Dycal (dental compound), sulfonamide (antibiotic).

vision blue

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Has anyone else ever had Dycal put into their fillings or other dental work? Thing is, you may not know because dentists don't tell you. I don't even know if Dycal still being used;; was popular in the 1980s I think. Dycal has a sulfonamide in it. Sulfonamide keeps important things from getting to the mitochondria and therefore keep mitochondria from "generating energy".

On sulfonamide antibiotic, I guess it would do the same thing- interestingly, there was some study that found the rate of sulfonamide allergy was greater in lupus patients than healthy control- I don't think anyone looked at CFS.
 

Wishful

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Dycal has a sulfonamide in it. Sulfonamide keeps important things from getting to the mitochondria and therefore keep mitochondria from "generating energy".
If the sulfonamide is in the filling material, it's either gone quickly, or it leaks out at a rate that is very low. I can't see it as affecting mitochondria at a rate that will be noticeable. Maybe it would be a problem if taken in pill form daily, but not at a rate of molecules per week, or whatever the leakage rate would be from fillings.

If it triggered an immune reaction, that would be easily testable.
 

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Interesting comment- thanks. I believe it leaks out by small amounts over the lifetime of the restoration. I'll see if can find some links on it, but there isnt' much. it's used - or was - in pretty much all types of restorations, i.e. it can be.

Maybe also depends on 1 tooth vs 15 teeth with an "offensive" chemical.

How do you think it is easily testable if it triggered an immune reaction? Not sure what you have in mind.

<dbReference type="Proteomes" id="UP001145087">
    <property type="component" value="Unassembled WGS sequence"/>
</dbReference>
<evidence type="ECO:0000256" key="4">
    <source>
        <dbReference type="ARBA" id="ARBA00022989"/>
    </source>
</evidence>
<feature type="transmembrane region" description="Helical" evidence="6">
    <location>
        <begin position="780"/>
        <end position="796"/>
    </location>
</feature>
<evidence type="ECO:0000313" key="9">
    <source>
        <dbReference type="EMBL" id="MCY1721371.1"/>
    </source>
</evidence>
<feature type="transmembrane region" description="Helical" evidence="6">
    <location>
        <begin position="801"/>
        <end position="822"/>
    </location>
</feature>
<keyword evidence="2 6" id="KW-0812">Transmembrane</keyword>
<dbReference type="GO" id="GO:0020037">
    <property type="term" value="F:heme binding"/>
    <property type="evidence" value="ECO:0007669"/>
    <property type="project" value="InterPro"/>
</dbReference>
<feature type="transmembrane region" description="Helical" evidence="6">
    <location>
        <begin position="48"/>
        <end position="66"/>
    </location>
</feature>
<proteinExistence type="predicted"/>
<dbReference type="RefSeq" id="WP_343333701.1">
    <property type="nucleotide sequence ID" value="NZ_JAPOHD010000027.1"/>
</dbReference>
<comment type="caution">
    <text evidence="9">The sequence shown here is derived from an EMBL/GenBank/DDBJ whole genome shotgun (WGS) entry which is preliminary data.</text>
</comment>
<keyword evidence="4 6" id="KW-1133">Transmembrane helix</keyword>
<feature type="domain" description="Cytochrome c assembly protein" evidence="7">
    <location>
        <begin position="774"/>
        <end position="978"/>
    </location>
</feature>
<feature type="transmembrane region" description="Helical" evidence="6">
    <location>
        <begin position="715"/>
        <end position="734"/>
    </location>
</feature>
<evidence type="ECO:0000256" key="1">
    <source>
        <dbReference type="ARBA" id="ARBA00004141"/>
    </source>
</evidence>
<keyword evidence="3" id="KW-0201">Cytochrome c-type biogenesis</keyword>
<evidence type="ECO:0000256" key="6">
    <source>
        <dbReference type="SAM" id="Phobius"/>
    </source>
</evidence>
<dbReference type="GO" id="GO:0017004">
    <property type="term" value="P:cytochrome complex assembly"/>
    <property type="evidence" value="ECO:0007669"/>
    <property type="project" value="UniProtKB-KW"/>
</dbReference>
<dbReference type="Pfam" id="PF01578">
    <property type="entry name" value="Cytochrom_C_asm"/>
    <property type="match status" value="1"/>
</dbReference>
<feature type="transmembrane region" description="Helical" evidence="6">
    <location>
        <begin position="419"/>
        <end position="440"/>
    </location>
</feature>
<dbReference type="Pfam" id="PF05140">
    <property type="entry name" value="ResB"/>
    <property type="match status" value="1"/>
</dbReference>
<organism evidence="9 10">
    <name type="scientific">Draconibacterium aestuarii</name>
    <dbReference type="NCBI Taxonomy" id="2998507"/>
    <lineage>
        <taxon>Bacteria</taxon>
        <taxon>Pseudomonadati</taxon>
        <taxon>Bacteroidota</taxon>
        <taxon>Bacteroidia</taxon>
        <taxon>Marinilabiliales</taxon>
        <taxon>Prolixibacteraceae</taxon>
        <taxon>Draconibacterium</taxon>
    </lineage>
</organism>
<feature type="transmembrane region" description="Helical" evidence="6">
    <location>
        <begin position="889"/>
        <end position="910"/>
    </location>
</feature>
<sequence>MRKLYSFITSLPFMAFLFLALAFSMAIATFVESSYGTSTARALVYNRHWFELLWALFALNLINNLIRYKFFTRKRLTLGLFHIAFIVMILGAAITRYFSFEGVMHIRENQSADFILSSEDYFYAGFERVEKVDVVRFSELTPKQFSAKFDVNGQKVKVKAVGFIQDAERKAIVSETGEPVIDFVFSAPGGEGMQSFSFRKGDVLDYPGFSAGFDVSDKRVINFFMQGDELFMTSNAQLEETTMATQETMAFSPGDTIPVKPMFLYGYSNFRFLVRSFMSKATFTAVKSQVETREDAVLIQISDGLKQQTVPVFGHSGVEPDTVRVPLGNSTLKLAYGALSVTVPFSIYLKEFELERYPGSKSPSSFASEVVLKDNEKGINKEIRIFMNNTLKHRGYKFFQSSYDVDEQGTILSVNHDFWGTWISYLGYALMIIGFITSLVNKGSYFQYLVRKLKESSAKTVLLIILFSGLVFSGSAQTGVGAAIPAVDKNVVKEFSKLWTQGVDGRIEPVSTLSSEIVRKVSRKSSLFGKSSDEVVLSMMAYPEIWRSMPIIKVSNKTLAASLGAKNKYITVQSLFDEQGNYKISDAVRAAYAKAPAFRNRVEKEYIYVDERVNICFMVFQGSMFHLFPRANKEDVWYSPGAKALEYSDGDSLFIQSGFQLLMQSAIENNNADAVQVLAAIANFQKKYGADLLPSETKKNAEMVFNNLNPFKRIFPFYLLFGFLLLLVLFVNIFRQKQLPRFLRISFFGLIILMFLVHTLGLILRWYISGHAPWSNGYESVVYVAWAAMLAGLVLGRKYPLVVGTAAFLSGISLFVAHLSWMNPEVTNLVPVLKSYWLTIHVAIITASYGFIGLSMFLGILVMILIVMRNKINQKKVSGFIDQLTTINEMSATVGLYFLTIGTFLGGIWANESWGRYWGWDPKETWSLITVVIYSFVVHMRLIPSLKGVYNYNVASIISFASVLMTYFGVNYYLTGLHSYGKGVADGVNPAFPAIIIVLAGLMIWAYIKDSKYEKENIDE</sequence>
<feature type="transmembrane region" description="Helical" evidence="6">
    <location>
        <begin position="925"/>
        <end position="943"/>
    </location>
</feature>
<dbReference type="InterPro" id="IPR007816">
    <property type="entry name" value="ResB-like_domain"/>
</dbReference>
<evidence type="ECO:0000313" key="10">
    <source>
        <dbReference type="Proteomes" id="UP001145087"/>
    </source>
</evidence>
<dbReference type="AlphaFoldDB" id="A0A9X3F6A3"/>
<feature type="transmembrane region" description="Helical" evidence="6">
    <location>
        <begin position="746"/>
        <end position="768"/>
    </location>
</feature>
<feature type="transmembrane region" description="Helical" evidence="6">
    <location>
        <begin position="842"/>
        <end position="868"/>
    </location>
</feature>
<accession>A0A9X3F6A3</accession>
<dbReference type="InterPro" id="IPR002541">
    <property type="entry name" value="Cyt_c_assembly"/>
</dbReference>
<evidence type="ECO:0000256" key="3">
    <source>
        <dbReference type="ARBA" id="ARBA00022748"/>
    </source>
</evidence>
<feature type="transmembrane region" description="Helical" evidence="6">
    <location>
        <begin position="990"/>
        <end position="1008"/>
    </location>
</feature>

btw, are dental materials a particular area of expertise of yours? I could sure use one...
 
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Wishful

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How do you think it is easily testable if it triggered an immune reaction? Not sure what you have in mind.
Allergic reactions seem to be pretty dramatic and reliable. Apply possible allergen, look for a response. Type I allergic reactions release histamines. Type IV releases various cytokines. Testing for type IV reactions isn't a standard test for most medical clinics, but it can be done. So, compared to a lot of other possible health-affecting chemicals (or EMF or whatever), testing sulfonamide for an allergic reaction is easily testable.

btw, are dental materials a particular area of expertise of yours?
Nope, just an interest in materials and science in general. Also an interest in basic logic of situations. People might read that there's a toxic material (sulfonamide or mercury) in fillings, yet not pay attention to the point that it's locked into the filling. It doesn't matter how much is in the filling if almost all of it stays in there. If the toxic level of sulfonamide is 10 mcg/day and your filling leaks it a 1/10000 that rate, it's probably a lower health risk than a lot of other things you consume each day, such as processed foods or tap water. It's all relative.
 

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ok, thanks for your thoughts

its actually no easier to test than any chemcial reaction- there can be delays to reaction making cause - effect difficult. Plus low levels of continuous stimulation make it difficult as well. But do agree that there are many things in princiople possible- but that doesn't get one very far unless you have a sophisticated lab in your back pocket.

(by the way in my case i do have proof of immune reaction to dental materials, but for many this may not be the case)

On the other comment, If you read on dental materials, you will find these things are not locked into fillings for long. They leach out a bit at a time for years. No more than silicone being "locked into" breast implants.
 

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If you read on dental materials, you will find these things are not locked into fillings for long. They leach out a bit at a time for years.
Yes, but the rate of release makes a difference. If it's leaching out at a rate where it's below the level for noticeable biological harm, especially if it's eliminated from the body faster than the leaching rate, it shouldn't be a problem. If it leaches out fast enough to cause harm, then it is a problem.